The idea of compound life is intriguing, rife with opportunities for drama. But I prefer to live in a harmonious environment, rather than the set of a soap opera. After seven and a half years in compounds in Lagos and Doha, I’m here to tell you it is possible to survive, if not thrive, in this lifestyle. Here are some tips for success.
- Get involved
The first months in a new country can be overwhelming. There are new sights, smells and sounds. Different food, friendships and frustrations. Homesickness and teething problems can tempt you to hibernate in your new, unfamiliar home. Initially, I try to accept every invite from my compound cohorts and check out all the available options. Only then do I sign up for any activities. Over-commitment is a sure-fire path to stress.
- Don’t expect to be invited to everything.
In larger compounds, it’s impossible to include everyone in every social event. Consider a dinner party. You have limited seats at the table, so you invite a select number of people. There’s no way to keep the event secret—an invitee might mention it or the uninvited might see people arriving at your apartment. Usually, it’s better to be open. Just don’t get caught out like I did, when I apologized to a friend about a dinner and explained that I’d invite her to the next one. She misunderstood and showed up on the wrong evening, leading to a mad scramble for extra chairs!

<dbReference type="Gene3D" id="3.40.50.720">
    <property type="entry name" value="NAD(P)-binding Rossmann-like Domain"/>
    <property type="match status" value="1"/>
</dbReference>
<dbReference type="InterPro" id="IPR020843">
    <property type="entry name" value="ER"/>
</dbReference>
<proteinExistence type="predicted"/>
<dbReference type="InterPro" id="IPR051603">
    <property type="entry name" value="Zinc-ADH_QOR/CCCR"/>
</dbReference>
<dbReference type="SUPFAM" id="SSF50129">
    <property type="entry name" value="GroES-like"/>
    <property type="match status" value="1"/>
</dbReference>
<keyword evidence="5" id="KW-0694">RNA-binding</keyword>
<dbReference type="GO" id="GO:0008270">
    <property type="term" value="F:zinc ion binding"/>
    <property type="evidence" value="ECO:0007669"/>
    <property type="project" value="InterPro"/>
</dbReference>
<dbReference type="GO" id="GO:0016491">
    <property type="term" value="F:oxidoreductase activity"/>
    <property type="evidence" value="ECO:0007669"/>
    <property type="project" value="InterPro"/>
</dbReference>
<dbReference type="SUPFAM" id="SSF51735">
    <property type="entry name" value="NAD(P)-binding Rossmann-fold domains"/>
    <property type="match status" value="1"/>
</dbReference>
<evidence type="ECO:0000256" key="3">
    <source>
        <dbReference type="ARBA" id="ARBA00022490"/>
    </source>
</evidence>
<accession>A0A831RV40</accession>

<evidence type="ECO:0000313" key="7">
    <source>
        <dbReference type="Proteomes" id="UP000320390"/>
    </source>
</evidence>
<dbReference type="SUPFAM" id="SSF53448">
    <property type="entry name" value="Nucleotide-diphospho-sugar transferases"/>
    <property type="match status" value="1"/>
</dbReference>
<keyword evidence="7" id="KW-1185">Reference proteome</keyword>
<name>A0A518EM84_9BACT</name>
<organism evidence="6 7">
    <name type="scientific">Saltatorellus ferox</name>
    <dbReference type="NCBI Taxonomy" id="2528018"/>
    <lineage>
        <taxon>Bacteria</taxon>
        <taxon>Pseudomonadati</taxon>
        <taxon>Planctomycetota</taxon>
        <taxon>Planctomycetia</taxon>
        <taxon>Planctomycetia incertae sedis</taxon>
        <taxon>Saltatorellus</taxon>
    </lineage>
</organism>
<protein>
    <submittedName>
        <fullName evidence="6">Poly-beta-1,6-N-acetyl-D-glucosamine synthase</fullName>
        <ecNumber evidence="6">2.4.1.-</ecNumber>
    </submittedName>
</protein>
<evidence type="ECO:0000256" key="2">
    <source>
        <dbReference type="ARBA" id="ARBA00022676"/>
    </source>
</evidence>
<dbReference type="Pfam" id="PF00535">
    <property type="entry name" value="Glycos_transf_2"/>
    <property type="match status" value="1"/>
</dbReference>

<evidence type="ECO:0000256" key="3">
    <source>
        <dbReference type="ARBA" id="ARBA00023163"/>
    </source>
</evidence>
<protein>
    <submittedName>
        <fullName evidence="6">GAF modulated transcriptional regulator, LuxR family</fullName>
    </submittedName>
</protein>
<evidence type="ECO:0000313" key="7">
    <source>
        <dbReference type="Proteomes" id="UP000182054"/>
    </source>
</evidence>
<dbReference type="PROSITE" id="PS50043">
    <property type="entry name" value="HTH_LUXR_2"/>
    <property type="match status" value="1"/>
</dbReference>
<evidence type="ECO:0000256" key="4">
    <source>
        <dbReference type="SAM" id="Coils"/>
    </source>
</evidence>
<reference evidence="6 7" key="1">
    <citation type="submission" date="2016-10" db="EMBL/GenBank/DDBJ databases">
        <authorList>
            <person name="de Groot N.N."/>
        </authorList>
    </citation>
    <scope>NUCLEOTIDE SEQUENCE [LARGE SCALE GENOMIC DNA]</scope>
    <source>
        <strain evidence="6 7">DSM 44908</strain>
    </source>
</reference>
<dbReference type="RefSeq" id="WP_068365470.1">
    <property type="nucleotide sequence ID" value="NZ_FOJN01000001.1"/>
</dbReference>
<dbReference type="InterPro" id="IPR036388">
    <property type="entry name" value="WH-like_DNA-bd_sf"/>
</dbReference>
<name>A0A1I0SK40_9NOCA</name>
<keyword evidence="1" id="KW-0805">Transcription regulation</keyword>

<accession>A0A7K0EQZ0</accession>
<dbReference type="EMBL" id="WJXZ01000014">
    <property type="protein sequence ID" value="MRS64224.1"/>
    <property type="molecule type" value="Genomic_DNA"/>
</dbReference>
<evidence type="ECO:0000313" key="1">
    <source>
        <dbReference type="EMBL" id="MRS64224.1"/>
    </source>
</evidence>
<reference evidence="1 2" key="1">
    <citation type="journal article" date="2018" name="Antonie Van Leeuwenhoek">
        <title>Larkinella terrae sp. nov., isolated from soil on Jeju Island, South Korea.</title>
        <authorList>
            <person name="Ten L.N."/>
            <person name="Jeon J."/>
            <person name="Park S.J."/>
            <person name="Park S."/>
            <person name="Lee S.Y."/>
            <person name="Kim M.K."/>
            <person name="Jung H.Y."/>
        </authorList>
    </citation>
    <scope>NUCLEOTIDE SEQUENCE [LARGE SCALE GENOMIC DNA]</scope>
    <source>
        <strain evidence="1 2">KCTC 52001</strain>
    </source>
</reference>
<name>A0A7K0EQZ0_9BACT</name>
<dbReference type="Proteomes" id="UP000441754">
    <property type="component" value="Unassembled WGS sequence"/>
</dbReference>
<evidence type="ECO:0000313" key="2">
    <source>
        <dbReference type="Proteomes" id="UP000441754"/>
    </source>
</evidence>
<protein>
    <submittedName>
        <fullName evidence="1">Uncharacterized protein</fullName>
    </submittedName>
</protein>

Conversely, there will be occasions when you are the one left out. This can feel alienating, but try not to take it personally. Chances are, it’s simply a matter of logistics (Ed: or maybe you really do smell!)
- Choose Your Friends Carefully
Friendships form fast and firm in the expat environment. Away from family and hometown networks, particularly in hardship locations, camaraderie develops quickly. But beware “the compound gossip”. Listen to how your friends talk about others before you share your deep, dark secrets. People who gossip can be great fun, and a wonderful source of information, but only tell them things you don’t mind broadcasting. Save confessions for ears you trust.
- Have more than one good friend
The unfortunate nature of compound life is that it is transitory and people move on. If you have a single BFF, you will be bereft when they leave. I suffered my first departure heartbreak when my dear friend, Shelley Fazzino, left Nigeria for colder pastures—Canada. We survived the separation by arranging for a joint skiing trip at Christmas that year with four Lagos families. Several years later, we were reunited in Houston and became neighbors for another three years. Our friendship remains strong to this day.
So if you are about to embark on a compound adventure, embrace it and enjoy the ride.